“Review” feedback, rather than being just the feedback given to employees during formal, annual performance appraisals, is any feedback that connects the dots among multiple observations and data points to draw a more general picture of job performance. When giving such feedback, managers often zero in on results as the driver of the feedback. Good results attract positive feedback, and bad results attract negative feedback. But performance is not so one-dimensional, and there aren’t just two types of feedback.
The Behavior-Results Grid defines performance in two dimensions, and that means there are actually four different quadrants of possible feedback to consider. Results can be either good or bad, and behaviors can be either good or bad. Of course, good and bad is really a continuum on both dimensions, so the idea of four quadrants is a simplification of the infinite number of actual situations. But the grid serves as a guide for balancing performance assessment between the two dimensions and reminding us to recognize situations where performance in one dimension is good and performance in the other is bad.
The ideal situation is when both results and behaviors are good. It can be reasonably assumed that good behaviors have led to good results, and that’s the way it’s all supposed to work. It’s just as clear when results are bad and behaviors are bad. The other two quadrants are trickier.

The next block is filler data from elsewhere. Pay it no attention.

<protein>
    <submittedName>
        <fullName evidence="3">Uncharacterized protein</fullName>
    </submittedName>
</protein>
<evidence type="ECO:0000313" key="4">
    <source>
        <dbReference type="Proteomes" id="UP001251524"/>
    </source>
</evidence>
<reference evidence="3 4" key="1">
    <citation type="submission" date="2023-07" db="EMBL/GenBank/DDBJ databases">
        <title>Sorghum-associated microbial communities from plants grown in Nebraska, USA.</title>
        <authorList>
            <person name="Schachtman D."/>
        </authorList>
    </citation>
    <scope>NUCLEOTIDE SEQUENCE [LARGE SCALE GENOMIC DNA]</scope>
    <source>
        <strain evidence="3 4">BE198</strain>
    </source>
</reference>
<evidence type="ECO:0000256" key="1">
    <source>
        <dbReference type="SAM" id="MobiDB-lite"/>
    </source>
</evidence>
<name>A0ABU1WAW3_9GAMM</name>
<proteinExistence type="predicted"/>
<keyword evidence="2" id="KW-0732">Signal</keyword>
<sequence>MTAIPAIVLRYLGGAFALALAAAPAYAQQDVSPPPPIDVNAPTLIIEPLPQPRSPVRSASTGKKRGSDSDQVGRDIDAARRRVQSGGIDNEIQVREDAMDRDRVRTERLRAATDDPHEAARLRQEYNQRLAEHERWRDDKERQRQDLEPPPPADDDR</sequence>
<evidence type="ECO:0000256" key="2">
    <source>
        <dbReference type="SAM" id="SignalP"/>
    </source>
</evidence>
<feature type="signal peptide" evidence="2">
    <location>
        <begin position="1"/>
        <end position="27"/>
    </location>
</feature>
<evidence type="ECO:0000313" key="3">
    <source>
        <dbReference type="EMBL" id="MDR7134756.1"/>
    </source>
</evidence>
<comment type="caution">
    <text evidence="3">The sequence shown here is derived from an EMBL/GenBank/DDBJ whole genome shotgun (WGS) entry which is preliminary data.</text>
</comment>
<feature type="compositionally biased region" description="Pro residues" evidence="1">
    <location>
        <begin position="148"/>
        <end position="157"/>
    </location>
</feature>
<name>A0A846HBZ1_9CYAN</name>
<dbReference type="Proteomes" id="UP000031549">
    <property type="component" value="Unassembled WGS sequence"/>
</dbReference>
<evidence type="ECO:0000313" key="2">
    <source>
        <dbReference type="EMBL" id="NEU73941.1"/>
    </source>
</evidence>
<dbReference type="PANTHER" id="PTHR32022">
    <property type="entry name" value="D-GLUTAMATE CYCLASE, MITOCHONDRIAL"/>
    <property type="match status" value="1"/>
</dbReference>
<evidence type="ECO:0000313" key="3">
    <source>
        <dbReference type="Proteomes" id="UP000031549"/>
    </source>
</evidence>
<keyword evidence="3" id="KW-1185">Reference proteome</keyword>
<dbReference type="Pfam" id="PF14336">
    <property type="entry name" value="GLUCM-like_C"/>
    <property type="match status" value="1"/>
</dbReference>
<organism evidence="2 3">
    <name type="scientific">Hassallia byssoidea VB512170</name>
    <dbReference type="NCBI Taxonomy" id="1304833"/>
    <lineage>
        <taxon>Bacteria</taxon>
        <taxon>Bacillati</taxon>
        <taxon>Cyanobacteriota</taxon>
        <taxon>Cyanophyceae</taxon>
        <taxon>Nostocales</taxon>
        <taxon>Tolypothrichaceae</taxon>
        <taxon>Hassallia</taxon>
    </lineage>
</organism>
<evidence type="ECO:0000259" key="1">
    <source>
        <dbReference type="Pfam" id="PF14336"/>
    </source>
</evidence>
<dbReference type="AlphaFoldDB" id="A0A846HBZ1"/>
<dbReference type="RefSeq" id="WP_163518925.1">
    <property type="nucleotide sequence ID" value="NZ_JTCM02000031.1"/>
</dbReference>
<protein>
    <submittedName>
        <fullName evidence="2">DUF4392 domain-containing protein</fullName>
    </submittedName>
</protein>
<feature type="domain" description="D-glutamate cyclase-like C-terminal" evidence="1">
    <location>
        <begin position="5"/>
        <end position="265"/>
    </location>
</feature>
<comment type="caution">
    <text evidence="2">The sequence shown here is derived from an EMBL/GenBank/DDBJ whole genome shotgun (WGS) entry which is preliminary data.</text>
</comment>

There are a couple of explanations for situations when behaviors are good but results are bad. It could be that the bad results would be much worse if not for the good behaviors. It could also be that the good behaviors have not yet had enough time to develop into good results. In either case, it’s more effective for the manager to provide the right feedback given the quadrant rather than follow the common path of giving negative feedback for bad results.
Situations when results are good and behaviors are bad can be equally confounding. The reality is that good results may very well be achieved by accident. Or, good results could almost certainly be better if the right behaviors were in place, and that means greater success is being left on the table. In either case, a manager would be wrong to give positive feedback simply because the results are good.
In summary, managers must be sure to think in two dimensions when providing “review” feedback to employees, and the Behavior-Results Grid is a good guide toward that thought process. For more on how to maximize the effectiveness of “review” feedback, click on the link below to view the final module of the free video training course The 7 Core Management Behaviors.